This was clear enough to Larkin, whose patriotism rested on the notion that England was the worst place on earth with the possible exception of everywhere else.

That's About Where I Am

(#308653)
M Scott Eiland's picture

Right man for the right time, who ended up abusing his power and paying the price for it. Sad, really.

The universe may well have been created without a point--that doesn't imply that we can't give it one.

His daughter came second in the last election.

(#308634)
mmghosh's picture

Maybe he thought she could have arranged a Presidential pardon if she won?  IIRC, he has cancer of some kind, too.

Already Called You On This

(#308603)
M Scott Eiland's picture

Killing six million Jews in Israel--even if not one other Jew perished--would certainly constitute extermination. Source (second item on the list).

Oh, and source:

Given the coincidence of numbers, I'm surprised that you're doubling down on this rather than the (still lame) claim that a nation that has no insurgency inside Israel and no ability to invade them is pondering mere eventual regime change for Israel rather than something more apocalyptic when musing aloud about the destruction of Israel.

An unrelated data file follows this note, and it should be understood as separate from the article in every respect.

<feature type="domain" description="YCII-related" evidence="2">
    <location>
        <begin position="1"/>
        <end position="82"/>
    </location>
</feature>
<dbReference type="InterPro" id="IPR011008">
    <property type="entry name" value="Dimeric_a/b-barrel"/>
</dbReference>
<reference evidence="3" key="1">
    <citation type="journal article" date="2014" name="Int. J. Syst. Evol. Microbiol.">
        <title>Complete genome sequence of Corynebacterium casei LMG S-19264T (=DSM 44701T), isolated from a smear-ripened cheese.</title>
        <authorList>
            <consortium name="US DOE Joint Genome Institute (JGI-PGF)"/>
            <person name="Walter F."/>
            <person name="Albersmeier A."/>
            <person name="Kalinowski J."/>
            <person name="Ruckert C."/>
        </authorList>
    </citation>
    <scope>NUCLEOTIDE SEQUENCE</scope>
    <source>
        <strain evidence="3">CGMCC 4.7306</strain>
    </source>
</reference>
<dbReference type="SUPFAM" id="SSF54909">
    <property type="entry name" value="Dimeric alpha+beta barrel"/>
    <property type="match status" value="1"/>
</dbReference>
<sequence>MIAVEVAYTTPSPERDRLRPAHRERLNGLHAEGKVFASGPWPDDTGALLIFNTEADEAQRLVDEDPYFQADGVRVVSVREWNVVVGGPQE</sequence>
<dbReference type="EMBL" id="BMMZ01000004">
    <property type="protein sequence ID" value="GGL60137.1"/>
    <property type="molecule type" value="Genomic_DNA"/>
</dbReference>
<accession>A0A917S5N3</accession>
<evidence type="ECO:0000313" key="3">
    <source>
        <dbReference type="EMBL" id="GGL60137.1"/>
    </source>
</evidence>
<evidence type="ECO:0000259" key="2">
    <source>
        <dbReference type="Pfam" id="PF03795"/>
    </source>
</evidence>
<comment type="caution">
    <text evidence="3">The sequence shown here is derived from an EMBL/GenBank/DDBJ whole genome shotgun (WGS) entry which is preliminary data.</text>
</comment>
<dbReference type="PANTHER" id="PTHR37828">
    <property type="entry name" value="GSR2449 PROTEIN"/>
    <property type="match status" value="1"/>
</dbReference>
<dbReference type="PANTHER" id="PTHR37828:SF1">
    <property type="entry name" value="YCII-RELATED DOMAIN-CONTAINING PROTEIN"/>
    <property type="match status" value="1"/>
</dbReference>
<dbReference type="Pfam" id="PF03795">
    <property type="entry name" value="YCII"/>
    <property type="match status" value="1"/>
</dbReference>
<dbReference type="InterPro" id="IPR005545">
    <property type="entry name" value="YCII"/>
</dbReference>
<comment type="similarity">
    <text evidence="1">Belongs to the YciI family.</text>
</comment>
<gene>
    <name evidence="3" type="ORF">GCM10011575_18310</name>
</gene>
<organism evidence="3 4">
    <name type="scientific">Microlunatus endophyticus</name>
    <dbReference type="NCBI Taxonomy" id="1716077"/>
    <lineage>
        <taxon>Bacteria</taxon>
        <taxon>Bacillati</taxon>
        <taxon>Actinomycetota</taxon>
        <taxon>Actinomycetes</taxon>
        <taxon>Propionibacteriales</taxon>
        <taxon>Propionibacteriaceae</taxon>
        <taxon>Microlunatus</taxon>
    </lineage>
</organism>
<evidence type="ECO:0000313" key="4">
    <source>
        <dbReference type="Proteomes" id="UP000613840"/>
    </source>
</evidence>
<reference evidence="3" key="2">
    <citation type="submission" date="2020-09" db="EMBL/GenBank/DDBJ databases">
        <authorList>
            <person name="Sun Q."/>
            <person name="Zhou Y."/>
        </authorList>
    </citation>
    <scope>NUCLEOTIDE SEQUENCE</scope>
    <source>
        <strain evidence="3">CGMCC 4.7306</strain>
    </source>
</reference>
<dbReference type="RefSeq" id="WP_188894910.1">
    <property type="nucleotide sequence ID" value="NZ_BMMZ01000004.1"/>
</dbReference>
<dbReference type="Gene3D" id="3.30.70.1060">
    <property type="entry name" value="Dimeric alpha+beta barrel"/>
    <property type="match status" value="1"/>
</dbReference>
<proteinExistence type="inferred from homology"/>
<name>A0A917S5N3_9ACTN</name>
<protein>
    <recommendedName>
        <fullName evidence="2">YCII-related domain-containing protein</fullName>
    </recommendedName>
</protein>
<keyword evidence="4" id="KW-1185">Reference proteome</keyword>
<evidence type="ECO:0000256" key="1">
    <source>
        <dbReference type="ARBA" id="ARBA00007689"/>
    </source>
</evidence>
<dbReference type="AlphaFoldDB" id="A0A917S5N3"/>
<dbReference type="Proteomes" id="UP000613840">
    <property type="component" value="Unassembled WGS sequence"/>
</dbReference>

I'll ask bluntly--would a direct threat to destroy Israel and only Israel by someone with the ability to do so constitute an existential threat? If so, would a serious attempt by a nation that made such a threat but presently could not carry it out to obtain such a capacity be at least a matter of extreme concern, even if some figures within the nation tried to downplay the earlier threat?

The universe may well have been created without a point--that doesn't imply that we can't give it one.

So supporting the opponents of an existing regime

(#308606)
mmghosh's picture

is now an existential threat to the people of that country?  And this the same as Nazism?

 

Most people in the world do not buy this.  

 

As for your question - would a direct threat to destroy Israel and only Israel by someone with the ability to do so constitute an existential threat?